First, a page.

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What Luxury Brands Have to Know About Chemical and Physical-Mechanical Safety of Children’s Clothing

Clothing intended for children must be safe.

What Luxury Brands Have To Know About Chemical and Physical-Mechanical Safety of Children’s Clothing

July 30, 2020

In addition to chemical safety, which includes carcinogenic, toxic or allergenic substances, another risk factor that international standards focus on is related to the presence of small parts — normally decorative accessories — that if not firmly attached, could become loose and accidentally swallowed by the child. One other fundamental aspect is the prevention of the risk of strangulation, connected to any cords or drawstrings on clothes.

To delve deeper into this important issue, we interviewed our experts: Angela Donati, EMEA softlines technical lead, and Silvia Lai, technical manager, technical research and protocol development.

Please contact our UL team for more information.

Question: In Europe, when will the new version of European Standards (EN) 14682, Safety of Children’s Clothing — Cords and Drawstrings, be published?

Angela: The publication of the new version of the standard was scheduled between the end of 2020 and the beginning of 2021. Following the COVID-19 emergency, all physical European Committee for Standardization (CEN) meetings were suspended until June 30, 2020. However, work has not stopped but is certainly more difficult and cumbersome to carry out these projects virtually. As a result, publication may be delayed.

Question: In regard to physical-mechanical safety, in Europe, the maximum allowed size for a zip puller is 7.5 centimeters. How should the zip puller be measured when it is a circumference, i.e., if the additional fabric part forms a loop? Also, can the zip puller protrude from a long-sleeved garment?

Angela: If the attached part forms a loop, the zip puller’s circumference must comply with the 7.5 centimeters length. As far as long-sleeved garments are concerned, according to EN 14682, the only point from which the zip puller must not protrude is the bottom of a garment that reaches the ankle. For example, it cannot protrude from the hem of a trouser that reaches the ankle. Beware, however, that the Chinese market has some specific requirements, including requirements for the zip puller: the additional cord attached to the metal puller is classified as a decorative cord and therefore, over a certain length it is not allowed to protrude from the hem of long sleeves.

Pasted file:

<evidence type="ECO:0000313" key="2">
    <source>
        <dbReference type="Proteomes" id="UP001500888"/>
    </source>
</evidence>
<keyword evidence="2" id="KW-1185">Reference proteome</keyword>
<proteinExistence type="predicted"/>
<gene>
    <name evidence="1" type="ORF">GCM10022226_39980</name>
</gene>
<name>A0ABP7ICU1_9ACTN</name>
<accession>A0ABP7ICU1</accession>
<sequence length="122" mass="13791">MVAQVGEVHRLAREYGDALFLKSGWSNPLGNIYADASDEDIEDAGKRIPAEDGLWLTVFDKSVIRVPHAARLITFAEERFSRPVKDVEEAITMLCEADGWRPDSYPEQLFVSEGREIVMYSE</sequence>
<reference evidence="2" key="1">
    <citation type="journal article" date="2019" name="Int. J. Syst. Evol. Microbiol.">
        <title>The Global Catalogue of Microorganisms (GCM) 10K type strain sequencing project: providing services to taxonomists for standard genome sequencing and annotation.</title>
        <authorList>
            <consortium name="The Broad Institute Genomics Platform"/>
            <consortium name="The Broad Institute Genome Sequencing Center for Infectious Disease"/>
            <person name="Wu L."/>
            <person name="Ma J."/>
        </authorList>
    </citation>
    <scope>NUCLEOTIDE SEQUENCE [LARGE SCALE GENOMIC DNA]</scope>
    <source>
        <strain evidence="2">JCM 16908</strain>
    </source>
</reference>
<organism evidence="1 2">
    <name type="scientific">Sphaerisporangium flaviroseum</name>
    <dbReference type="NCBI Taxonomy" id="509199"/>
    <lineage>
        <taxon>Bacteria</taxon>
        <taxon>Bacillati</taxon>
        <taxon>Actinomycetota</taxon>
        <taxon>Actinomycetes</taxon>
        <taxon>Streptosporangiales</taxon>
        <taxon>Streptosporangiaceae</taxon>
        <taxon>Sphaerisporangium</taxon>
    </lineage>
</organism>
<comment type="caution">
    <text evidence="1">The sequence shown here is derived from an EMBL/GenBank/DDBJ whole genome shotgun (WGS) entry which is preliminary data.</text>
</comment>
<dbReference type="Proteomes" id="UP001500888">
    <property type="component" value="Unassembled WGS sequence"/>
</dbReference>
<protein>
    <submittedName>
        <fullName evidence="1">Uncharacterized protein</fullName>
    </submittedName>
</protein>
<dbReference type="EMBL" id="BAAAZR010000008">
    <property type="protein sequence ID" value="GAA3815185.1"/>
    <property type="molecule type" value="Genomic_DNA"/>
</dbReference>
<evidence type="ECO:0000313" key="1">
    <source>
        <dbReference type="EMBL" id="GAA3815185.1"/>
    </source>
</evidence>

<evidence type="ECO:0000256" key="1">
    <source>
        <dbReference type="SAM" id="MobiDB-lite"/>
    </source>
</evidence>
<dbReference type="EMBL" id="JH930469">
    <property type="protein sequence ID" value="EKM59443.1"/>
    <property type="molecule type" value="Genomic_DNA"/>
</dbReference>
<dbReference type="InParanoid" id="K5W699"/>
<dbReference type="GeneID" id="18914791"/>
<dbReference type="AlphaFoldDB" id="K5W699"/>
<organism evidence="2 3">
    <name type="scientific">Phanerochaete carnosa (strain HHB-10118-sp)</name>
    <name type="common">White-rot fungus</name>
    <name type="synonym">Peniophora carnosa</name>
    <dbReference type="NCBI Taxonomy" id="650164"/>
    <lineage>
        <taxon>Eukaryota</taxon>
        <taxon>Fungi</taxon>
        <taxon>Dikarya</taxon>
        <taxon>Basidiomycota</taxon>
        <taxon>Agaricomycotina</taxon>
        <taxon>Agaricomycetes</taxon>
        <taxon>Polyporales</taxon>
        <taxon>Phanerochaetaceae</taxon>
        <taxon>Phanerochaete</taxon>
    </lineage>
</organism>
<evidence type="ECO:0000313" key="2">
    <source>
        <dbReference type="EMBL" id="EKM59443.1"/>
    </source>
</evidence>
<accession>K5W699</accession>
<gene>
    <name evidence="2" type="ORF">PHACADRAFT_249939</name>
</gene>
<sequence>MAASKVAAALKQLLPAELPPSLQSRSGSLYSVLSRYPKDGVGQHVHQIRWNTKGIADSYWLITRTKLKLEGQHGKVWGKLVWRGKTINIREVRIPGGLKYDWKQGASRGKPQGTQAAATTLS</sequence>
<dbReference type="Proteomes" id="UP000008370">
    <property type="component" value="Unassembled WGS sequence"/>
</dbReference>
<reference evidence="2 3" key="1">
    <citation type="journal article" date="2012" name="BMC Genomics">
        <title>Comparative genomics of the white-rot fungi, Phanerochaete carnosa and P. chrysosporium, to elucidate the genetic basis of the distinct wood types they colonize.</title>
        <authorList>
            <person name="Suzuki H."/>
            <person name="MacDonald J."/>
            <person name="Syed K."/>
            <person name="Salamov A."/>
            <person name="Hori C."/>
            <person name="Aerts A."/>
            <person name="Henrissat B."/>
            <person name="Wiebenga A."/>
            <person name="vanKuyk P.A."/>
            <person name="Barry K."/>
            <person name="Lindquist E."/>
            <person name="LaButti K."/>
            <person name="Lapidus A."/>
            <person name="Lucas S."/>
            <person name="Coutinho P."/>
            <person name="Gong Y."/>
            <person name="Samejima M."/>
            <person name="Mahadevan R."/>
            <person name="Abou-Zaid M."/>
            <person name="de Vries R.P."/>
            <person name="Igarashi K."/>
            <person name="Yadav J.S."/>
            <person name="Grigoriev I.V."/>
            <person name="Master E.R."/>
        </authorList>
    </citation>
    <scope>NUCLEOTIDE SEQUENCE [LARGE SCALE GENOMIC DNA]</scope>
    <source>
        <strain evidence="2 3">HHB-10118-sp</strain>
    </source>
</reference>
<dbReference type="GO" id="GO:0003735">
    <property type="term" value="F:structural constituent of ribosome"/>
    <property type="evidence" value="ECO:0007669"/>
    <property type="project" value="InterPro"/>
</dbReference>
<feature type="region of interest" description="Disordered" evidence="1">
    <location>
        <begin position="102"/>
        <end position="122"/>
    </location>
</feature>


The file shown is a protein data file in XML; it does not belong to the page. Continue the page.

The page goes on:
Question: In the United States, is the small parts cylinder the same as the one used in Europe?

Angela: Yes, fortunately, the small parts cylinder is the same size as the one used for the EU market, for example, in the technical report 16792, and standard EN 71–1 on toy safety. The Chinese market also uses the same cylinder according to the requirements of the Guobiao (GB) 31701 standard on the safety of children’s clothing.

Question: Are the requirements for nightwear the same in the U.S. and Australia?

Angela: No. The Australian and New Zealand markets have a specific regulation which refers to the Australia and New Zealand Standards (AS/NZ) 1249 and applies to children’s nightwear and certain daywear, i.e., sleepsuits with furry material inserts that are sold in sizes labeled 00 to 2 (corresponding to a height ranging from 68 centimeters to 92 centimeters). According to the Australian standard, the garments are divided into four different categories. Category 1 to 3 must have a specific white label with the words CAUTION KEEP AWAY FROM HEAT AND FLAME — while for category 4, there is a red label with the words WARNING HIGH FIRE DANGER KEEP AWAY FROM HEAT AND FLAME. The flammability tests that are performed are different from those in the U.S. market.

Question: In the United States, how can I determine what concentration of the substances listed in Proposition 65 is acceptable in my product?

Silvia: Proposition 65 provides only for exposure limits of the listed chemicals. It does not prohibit or restrict the use of any particular chemical. The concentration of a chemical in a product is only part of determining whether consumers should be warned about exposure to a listed chemical. For this reason, when testing products to assess the content of chemical substances, taking the limits established in some judgments as a reference (settlements), you must remember that this is risk mitigation and not a conformity assessment that can unequivocally establish whether or not a warning is necessary.



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